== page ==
Performance Artist: No, don’t worry about it. You don’t have to do that. It’s totally fine.
Art Reporter: I think we’re gonna contact animal control, or someone, about it anyway. I do have a few more questions regarding throwing the knife towards the crowds after you use it. Is the knife itself real?
Performance Artist: Hey, thanks for talking to me. I think this was really productive.
Art Reporter: I do have a few more questions.
Performance Artist: That’s great, dude. You’re the real hero here.
Art Reporter: What?
Performance Artist: Let me know where I can watch this interview.
Art Reporter: This is print. Do you see any cameras here?
Performance Artist: Awesome. Catch ya later!

Sunday, May 17, 2020

The Advancement of Mateo Matic: March 22, 2016

The Insulator of Life was one of those things that always did what it was meant to do, theoretically through psychic commands. It didn’t have any buttons or switches, or some kind of computer screen. Leona simply placed it on Mateo’s chest, like she had years ago. Instead of returning his own life to his body, though, she was this time extracting two extraneous lives, with the intention of housing them in the Insulator itself. She knew this was possible, because it had once worked on Brooke and Sharice Prieto. It was a painful process, but it didn’t last forever. Once it was over, Mateo was feeling lighter than ever. He was back to his normal, dumb self.
“How do you feel?” Ramses asked.
“I’m a little nauseated from the experience, but my mind feels amazing.”
“Good, good,” Leona said. “I’m no doctor, but I imagine the nausea will pass. You probably just need a good night’s rest. You’ve been through a lot.”
“I’m sorry, Leona.”
“No more apologies, but my ultimatum remains, even in light of the revelation that you were under the influence. If you leave once more, I don’t ever want to see you again.”
“I understand.”
“Declan,” Ramses began, “could you help me help him upstairs? I assume you have guest quarters somewhere?”
“We just call it a guest bedroom,” Declan said, “and yes.”
Mateo slept the rest of the morning away. When he woke up, he made his way downstairs, and found the rest of his friends sitting in the living room. Leona was wearing the HG Goggles again. “Hey, honey.”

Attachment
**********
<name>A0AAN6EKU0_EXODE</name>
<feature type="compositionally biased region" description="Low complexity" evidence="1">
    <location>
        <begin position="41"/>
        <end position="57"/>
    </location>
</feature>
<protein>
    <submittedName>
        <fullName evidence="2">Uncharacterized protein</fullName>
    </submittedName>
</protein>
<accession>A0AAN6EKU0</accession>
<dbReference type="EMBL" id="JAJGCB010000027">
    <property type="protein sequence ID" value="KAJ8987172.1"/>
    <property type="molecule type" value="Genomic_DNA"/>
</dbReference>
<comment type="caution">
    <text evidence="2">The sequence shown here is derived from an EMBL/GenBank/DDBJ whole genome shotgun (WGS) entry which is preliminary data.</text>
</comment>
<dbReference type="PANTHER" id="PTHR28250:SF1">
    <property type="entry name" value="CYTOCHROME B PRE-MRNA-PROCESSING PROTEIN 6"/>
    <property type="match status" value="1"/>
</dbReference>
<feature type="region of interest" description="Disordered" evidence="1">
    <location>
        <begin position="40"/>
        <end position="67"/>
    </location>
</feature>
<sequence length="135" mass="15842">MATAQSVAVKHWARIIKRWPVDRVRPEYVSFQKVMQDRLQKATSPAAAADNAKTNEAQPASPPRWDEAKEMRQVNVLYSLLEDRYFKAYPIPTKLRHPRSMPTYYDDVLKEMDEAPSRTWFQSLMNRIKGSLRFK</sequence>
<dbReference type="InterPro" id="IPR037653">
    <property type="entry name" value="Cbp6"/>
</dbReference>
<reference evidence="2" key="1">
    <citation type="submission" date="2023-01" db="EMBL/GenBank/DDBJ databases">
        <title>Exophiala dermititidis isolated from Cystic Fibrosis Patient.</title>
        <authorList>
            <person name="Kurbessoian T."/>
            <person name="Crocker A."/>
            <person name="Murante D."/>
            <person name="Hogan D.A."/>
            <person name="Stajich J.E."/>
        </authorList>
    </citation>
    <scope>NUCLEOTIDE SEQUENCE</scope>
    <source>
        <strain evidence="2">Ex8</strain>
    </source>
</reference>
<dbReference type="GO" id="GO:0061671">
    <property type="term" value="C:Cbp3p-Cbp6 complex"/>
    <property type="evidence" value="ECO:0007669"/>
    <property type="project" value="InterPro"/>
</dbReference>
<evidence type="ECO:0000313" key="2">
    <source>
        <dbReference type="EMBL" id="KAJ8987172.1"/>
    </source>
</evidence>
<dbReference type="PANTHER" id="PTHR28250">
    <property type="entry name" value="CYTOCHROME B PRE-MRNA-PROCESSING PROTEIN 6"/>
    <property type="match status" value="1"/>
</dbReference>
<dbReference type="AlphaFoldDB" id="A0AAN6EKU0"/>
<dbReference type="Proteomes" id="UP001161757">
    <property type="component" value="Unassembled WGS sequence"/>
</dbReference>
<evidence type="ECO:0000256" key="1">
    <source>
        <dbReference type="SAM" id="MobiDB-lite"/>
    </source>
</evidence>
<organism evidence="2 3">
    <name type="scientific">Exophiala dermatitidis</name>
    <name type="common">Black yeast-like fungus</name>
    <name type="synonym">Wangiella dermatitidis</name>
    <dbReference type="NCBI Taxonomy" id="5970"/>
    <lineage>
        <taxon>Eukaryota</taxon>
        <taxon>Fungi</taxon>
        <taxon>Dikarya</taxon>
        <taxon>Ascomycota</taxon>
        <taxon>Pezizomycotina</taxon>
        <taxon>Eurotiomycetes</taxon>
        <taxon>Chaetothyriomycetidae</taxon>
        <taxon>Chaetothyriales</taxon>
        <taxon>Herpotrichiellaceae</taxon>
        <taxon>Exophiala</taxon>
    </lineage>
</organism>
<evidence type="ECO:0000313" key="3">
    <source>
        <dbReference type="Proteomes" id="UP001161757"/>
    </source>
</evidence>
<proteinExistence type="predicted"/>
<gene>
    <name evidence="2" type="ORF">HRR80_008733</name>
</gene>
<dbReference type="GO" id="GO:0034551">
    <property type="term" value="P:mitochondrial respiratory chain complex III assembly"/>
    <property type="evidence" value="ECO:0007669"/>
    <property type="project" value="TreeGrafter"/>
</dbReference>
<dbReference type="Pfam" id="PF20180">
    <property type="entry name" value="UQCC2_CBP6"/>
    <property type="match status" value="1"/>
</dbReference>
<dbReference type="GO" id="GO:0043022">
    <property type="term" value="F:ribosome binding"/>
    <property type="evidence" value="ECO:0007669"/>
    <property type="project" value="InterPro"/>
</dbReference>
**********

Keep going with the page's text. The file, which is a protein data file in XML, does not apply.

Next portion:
“What are you doing with those?” he asked.
“Here,” she said, removing them, and handing them over.
He put them on, and looked around. Arcadia was pretending to be sitting in one of the chairs. Erlendr was nowhere to be found, though. “Is your father here too?”
“He refuses to come out,” Arcadia answered. “I’m sure it’s for the best.”
“Can he hear you talking about him now?”
“Our consciousnesses are both in here, and we can communicate with each other, but we retain our individuality. He’s pouting alone, and doesn’t know what we’re talking about.”
“What are we talking about?” Mateo asked.
“Could you please translate for us?” Declan requested. “We can’t hear her without the goggles.”
“Sorry,” Mateo said. He started regurgitating what Arcadia was saying for the group.
“We’re discussing what to do with her,” Ramses explained. “We can’t just leave her in there forever. I mean, we technically probably could, but we’re hoping for a solution.”
“We could go back to the future,” Arcadia said. “They would be able to build me a synthetic body of some kind. In this time period, however, there’s nothing.”
“I still think it would work to place you in someone who’s already in a coma, or a vegetative state,” Leona said, kind of out of character. “Your consciousness would mend any physical damage to their brain, and then you would be able to walk around.”
“That’s not ethical,” Ramses said. “It’s the kind of thing I would suggest. What if the person we chose was destined to wake up?”
“I won’t let you do it anyway,” Declan declared. “If I want to be a superhero one day, I can’t let things like this slide.”
Nerakali suddenly walked into the room. “There is another way.”
“Sister!” Arcadia exclaimed.
“Hello, sister,” Nerakali said back to her.
“Wait, you can see her?” Leona questioned.
“All the Prestons have psychic abilities, to varying degrees. Zeferino was the worst. Erlendr was the best. I’m just okay, but I’m good enough to carry on a conversation.”
“Well, what’s the other way?” Arcadia asked her.
“I know of a body that no one else is using, and they never will. It’s up for grabs, if you want it.”